Florentine Camerata

The Florentine Camerata was a group of scholars, poets, musicians, and amateurs in Florence, Italy, who formed a type of academy to study and establish musical practice at the end of the 16th century.  Its leading spirit in the beginning was Count Giovanni Bardi de Vernio (1534-1612), a distinguished patron of arts and letters, in whose house the members met.  Among them was Vincenzo Galilei (1533-91), father of the famous astronomer and himself a singer and composer of lute music and madrigals.  Galilei, having become interested in the study of ancient Greek music, applied for enlightenment on certain questions to a Roman scholar.  From his study, Galilei published his discoveries and conclusions in 1581 in a document entitled, "Dialogue about Ancient and Modern Music."  This work, containing among other matters an explicit "declaration of war against counterpoint," became the basis of all the later theory and practice of the Camerata.  Galilei's argument was, in brief, that for every phrase of poetry there was but one, unique melody ot tones and rhythms that perfectly expressed it.  The correct way to set words, Galilei said, was to use a solo melody which would merely enhance the natural speech inflections of a good orator.

In the writings of Galilei and other members of the Camerata the theory of the "new music" was fully developed.  Three corollaries were established from the study of Greek principles:

1)  The text must be clearly understood:  therefore, the performance must be by a solo voice with the simplest possible accompaniment

2)  The words must be sung with correct and natural declamation, as they would be spoken, avoiding on the one hand the regular dance-like meters of popular songs and on the other the textual repetitions and subservience to contrapuntal necessities found in madrigal and motet writing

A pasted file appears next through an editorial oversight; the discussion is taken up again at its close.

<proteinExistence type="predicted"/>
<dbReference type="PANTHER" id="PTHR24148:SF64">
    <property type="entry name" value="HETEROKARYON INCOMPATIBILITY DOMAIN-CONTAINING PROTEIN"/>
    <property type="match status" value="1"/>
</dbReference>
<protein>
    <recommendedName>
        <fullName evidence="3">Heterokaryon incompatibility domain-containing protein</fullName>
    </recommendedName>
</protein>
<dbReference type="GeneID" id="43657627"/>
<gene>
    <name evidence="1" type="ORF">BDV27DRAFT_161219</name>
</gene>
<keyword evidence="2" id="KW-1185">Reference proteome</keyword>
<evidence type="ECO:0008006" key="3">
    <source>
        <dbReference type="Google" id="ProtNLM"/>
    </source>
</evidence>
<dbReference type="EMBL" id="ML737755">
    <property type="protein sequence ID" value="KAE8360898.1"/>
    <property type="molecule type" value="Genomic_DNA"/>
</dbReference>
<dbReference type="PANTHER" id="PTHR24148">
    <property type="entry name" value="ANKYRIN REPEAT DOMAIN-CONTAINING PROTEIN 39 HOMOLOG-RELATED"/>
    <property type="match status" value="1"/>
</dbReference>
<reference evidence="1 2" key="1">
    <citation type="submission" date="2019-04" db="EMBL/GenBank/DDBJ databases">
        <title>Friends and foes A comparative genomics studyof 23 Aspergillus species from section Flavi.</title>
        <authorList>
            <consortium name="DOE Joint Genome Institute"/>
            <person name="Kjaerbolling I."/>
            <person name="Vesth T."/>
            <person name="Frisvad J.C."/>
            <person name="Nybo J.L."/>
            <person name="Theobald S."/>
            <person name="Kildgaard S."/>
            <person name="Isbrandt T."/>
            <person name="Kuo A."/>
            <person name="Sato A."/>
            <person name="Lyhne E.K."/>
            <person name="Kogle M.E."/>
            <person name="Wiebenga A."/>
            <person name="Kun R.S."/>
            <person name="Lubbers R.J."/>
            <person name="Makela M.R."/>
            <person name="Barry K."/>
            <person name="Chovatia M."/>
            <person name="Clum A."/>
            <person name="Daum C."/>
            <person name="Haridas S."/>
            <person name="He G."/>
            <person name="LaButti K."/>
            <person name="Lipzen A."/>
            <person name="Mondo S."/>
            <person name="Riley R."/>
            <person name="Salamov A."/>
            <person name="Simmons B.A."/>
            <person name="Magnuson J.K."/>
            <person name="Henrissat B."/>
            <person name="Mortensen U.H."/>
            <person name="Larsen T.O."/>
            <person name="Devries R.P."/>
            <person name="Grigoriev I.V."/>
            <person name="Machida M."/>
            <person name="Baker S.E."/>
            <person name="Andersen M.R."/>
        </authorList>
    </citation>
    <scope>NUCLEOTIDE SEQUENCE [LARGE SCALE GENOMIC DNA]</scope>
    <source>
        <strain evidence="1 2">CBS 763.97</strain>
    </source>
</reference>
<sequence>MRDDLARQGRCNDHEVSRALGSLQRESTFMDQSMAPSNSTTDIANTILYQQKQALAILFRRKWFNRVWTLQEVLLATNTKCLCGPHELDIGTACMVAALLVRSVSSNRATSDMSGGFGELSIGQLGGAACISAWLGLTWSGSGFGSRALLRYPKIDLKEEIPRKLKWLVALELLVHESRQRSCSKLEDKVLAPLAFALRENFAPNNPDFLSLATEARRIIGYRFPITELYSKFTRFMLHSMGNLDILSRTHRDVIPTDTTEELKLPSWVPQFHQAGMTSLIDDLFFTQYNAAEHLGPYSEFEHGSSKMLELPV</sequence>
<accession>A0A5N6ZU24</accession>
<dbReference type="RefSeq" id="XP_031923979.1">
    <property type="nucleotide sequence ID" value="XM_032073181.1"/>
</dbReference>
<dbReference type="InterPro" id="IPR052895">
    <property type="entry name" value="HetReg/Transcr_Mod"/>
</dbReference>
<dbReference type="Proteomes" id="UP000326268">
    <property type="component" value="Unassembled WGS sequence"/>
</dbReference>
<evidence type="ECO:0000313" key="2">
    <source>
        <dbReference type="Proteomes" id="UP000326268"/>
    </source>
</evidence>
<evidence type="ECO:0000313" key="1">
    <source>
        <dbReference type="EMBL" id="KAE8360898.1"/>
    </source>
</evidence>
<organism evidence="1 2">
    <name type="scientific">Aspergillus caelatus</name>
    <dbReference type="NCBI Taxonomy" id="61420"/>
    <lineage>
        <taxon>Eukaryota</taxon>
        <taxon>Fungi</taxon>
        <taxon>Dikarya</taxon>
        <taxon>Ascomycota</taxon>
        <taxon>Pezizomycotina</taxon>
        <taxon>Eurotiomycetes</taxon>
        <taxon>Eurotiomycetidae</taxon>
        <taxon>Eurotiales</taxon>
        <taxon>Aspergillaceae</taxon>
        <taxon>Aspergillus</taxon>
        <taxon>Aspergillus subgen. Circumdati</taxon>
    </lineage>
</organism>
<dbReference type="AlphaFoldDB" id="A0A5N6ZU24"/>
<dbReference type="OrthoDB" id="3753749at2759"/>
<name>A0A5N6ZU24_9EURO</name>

3)  The melody must not depict mere graphic details in the text but must interpret the feeling of the whole passage, by imitating and intensifying the intonations and accents proper to the voice of a person who is speaking the words under the influence of the emotion which gives rise to them

In the last decade of the 16th century, the leaders in Italian monodic writing were Jacopo Peri (1561-1633) and Giulio Caccini (ca. 1546-1618).  The earliest surviving compositions in the Florentine monodic style are some songs written by Caccini in the 1590s and published in 1602 under the title of "Le nuove musiche" (New Music).

In 1600, Peri and Caccini jointly set to music a pastoral-mythological drama, "Euridice," by Ottavio Rinuccini, a member of the Florentine Camerata, which was publicly performed in that year at Florence in connection with the festivities in honor of the marriage of Henry IV of France and Marie de' Medici.  In the following year each composer published a version of his own, and these two are the earliest surviving complete operas.

Opera thus began as an experimental attempt to revive Greek music for the delectation of a little circle of learned amateurs.  It might have died an early death had not the poets and composers realized that the form had to have a richer musical content.  The composer who first wrote operas with this richness, and who therefore is perhaps best entitled to be called the creator of opera, was Claudio Monteverdi.  "Orfeo," the first of Monteverdi's operas, was performed at Mantua in 1607.  Its subject matter is the same as that of the Florentine "Euridice" operas, but expanded into full five-act length.  The music likewise may be said to take the Florentine "stile rappresentativo" as its point of departure, but soon leaves its model behind.